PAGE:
Event Listeners have been an extremely useful feature in Google Tag Manager, making it easy to capture on-page interactions like link clicks, downloads, button clicks, and form submissions. By listening for events and sending data to GA, you can get more detailed and more precise information about how people are using your site.
In GTM’s Version 2 interface, listening for events is now more efficient than ever.
Instead of requiring both a Listener tag and a firing Rule as before, listening for an event can now be accomplished with a single Trigger. (In V2, triggers are the upgraded version of rules.) Hence, a trigger can now be used to both listen for an event and fire the desired tracking tags as a result.
We had previously written a tutorial on How to Use Timer Listeners in Google Tag Manager. We can now do the same with Timer triggers in GTM Version 2.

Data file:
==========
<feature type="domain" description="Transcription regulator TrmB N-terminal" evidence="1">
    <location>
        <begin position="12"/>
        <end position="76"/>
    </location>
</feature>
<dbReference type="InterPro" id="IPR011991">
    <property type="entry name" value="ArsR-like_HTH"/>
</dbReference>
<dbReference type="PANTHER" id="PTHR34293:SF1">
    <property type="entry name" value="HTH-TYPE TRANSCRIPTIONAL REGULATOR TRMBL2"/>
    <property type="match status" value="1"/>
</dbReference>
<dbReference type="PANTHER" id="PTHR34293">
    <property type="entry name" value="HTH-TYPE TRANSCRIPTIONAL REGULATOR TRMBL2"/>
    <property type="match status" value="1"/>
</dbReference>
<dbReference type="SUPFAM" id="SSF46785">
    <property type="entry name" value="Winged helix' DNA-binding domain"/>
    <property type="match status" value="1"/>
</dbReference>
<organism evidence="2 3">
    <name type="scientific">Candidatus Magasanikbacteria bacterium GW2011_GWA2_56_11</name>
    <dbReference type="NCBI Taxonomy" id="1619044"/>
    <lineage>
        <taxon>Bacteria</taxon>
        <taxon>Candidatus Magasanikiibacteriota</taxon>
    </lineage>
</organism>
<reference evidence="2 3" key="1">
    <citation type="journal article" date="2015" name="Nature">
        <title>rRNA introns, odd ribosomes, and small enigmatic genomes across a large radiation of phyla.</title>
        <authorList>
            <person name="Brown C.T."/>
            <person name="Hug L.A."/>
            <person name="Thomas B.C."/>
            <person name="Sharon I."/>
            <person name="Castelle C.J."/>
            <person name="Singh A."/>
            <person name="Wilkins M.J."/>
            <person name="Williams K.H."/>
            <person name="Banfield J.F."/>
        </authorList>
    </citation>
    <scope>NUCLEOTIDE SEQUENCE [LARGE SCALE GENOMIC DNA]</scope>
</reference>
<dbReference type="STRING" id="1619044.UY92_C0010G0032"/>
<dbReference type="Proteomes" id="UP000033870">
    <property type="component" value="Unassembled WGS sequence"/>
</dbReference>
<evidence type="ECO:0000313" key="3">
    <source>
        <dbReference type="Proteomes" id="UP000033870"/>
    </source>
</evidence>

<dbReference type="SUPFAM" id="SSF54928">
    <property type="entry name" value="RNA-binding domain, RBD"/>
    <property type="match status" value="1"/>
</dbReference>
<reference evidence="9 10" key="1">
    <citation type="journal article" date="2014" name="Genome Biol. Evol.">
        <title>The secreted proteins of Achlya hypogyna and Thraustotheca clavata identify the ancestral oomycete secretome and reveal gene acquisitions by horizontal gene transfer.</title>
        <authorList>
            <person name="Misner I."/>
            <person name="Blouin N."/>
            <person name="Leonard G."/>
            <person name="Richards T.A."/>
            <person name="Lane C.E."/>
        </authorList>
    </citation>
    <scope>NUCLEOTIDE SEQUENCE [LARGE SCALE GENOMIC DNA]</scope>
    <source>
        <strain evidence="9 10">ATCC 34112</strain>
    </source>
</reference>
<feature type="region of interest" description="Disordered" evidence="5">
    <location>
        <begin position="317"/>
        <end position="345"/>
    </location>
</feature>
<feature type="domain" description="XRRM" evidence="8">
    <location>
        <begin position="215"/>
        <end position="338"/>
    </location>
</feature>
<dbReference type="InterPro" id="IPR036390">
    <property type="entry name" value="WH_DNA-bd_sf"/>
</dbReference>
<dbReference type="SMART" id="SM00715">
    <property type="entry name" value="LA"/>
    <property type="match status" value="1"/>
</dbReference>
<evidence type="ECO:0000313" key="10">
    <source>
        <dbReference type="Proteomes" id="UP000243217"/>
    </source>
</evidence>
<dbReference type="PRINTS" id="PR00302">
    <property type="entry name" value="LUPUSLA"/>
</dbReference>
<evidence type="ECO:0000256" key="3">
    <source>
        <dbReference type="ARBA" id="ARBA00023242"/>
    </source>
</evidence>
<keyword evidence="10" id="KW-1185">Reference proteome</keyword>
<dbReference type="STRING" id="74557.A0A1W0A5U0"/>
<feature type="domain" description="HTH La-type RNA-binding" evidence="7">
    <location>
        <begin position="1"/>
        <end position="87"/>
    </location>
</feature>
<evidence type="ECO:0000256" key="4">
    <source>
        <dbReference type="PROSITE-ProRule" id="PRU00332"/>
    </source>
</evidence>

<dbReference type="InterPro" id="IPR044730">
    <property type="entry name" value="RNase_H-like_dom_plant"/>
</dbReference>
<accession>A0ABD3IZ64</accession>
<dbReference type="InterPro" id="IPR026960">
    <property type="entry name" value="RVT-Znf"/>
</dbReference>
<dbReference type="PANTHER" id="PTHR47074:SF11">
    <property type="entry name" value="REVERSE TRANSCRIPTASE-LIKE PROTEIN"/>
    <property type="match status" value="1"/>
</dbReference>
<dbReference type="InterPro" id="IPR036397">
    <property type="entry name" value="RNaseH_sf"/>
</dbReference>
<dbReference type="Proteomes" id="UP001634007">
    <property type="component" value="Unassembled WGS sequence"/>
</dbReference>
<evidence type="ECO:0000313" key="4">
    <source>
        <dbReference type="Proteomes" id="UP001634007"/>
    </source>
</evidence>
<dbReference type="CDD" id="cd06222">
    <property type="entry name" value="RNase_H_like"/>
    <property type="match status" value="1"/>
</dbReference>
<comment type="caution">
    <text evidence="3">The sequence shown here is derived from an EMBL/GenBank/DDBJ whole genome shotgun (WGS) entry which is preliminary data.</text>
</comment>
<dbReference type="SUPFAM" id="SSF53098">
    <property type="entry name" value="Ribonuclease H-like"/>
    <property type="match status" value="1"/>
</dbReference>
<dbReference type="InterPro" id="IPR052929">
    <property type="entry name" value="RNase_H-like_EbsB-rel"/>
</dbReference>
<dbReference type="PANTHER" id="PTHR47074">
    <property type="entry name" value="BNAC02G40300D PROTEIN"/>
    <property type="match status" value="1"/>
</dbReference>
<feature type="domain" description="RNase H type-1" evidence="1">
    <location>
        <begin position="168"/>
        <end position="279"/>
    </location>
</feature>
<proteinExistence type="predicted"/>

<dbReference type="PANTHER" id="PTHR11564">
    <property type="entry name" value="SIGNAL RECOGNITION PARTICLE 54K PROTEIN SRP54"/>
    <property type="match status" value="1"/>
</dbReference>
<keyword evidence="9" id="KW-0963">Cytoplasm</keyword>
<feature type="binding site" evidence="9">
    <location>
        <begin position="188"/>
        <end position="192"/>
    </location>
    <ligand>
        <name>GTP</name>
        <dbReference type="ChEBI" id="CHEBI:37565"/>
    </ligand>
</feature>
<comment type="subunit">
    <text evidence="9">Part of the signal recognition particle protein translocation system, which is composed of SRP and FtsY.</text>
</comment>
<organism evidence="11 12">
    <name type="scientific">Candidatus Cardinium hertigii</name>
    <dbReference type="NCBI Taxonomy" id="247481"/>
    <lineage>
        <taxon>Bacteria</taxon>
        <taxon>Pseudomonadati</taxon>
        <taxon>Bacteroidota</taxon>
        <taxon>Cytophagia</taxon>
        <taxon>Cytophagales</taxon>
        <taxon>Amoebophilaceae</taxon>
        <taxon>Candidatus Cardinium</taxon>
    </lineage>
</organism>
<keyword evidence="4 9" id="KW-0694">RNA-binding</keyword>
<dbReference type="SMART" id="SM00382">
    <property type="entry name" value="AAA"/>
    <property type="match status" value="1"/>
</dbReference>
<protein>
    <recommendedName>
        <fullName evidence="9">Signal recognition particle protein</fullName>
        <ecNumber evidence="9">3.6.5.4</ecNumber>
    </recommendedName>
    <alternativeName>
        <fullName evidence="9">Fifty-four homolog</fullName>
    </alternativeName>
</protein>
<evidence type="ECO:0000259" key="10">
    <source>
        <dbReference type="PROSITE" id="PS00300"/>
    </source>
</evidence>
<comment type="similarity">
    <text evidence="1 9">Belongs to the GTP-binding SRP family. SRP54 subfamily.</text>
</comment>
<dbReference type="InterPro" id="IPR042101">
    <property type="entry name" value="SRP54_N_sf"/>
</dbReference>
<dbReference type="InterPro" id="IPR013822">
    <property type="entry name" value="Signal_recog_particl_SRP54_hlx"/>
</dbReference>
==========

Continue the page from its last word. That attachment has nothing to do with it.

The most common way that we use Timer triggers is to track the time a user spends on a particular page. Wait, doesn’t Google Analytics track Time on Page automatically? Well, yes and no. GA calculates time spent on a given page by taking the difference between the timestamp of that pageview and the timestamp of the subsequent hit. But if a pageview is the last (or only) hit in the session, GA will assign it a time of zero.
That’s where Timer triggers come in! If you’re using GTM (and if you’re not, you should be), Timer triggers give you a simple way to get more precise metrics for time on page, session duration, and bounce rate in Google Analytics.
Let’s now take a look at how to implement Timer triggers in GTM Version 2. Continue reading “How to Use Timer Triggers in Google Tag Manager [V2]” »